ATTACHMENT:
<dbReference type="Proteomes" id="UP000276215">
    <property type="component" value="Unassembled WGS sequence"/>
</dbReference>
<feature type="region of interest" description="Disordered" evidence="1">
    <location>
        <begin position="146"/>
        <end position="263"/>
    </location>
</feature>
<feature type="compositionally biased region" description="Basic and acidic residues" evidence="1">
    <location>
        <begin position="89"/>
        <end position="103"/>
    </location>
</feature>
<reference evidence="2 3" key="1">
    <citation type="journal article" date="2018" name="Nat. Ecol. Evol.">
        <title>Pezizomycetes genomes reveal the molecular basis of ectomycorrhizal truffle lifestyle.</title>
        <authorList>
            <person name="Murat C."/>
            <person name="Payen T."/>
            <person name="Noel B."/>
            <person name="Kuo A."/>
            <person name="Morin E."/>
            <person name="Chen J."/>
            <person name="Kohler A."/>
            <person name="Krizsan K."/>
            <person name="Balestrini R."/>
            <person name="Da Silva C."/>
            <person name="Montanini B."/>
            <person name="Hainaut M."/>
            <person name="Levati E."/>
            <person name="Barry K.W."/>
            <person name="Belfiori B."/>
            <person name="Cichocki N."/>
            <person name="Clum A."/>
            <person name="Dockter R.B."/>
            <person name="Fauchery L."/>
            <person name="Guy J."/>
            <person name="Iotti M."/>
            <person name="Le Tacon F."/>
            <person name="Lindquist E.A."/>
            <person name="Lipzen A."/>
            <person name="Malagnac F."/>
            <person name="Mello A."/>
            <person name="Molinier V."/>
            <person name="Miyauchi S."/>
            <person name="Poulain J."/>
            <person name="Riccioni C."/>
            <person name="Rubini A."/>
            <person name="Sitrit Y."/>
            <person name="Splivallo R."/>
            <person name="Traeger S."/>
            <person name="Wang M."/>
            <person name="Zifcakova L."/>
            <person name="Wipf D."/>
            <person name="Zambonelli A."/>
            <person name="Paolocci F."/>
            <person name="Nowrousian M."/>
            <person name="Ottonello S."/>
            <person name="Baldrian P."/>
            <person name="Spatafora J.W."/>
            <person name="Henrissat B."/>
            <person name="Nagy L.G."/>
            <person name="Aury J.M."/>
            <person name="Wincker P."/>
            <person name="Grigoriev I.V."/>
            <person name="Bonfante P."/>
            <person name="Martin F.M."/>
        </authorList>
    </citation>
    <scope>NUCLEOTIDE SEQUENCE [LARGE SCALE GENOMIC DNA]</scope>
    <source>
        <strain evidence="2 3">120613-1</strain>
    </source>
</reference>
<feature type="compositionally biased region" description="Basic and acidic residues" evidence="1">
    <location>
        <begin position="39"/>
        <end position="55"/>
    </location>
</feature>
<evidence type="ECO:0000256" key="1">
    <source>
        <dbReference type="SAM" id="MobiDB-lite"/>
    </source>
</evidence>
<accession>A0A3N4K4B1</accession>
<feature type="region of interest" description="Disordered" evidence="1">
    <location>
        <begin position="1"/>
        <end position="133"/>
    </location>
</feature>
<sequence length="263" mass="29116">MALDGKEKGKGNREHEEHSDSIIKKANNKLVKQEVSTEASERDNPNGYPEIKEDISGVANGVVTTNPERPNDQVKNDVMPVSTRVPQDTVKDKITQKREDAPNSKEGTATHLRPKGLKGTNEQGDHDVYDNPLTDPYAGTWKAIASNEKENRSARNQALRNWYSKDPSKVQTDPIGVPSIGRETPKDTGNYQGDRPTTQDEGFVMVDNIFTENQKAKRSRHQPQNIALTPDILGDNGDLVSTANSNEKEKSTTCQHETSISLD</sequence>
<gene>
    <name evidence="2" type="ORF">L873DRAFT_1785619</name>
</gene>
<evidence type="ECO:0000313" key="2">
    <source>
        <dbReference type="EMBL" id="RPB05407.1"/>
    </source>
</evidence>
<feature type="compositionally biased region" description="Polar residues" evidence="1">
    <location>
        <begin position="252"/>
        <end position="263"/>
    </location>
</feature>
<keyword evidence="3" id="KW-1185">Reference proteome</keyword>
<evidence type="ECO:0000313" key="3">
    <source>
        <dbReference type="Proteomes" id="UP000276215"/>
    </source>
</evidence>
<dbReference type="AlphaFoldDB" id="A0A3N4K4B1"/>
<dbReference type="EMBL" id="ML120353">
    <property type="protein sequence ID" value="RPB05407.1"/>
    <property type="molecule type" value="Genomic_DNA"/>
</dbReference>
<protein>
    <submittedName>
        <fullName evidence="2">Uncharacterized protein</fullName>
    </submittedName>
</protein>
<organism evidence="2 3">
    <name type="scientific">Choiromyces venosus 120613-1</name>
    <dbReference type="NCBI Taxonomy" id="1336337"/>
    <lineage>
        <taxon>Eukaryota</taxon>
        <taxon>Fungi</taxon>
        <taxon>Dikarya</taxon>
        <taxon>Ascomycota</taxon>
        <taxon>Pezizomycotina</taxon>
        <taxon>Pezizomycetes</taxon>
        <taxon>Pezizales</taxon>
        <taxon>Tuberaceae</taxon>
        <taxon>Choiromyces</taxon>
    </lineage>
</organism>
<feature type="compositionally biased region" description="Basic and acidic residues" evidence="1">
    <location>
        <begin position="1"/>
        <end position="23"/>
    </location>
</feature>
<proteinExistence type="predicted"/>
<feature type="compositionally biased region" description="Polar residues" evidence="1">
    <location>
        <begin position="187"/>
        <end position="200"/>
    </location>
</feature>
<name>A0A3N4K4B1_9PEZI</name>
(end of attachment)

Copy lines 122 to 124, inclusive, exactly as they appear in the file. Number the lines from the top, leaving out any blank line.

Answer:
    <submittedName>
        <fullName evidence="2">Uncharacterized protein</fullName>
    </submittedName>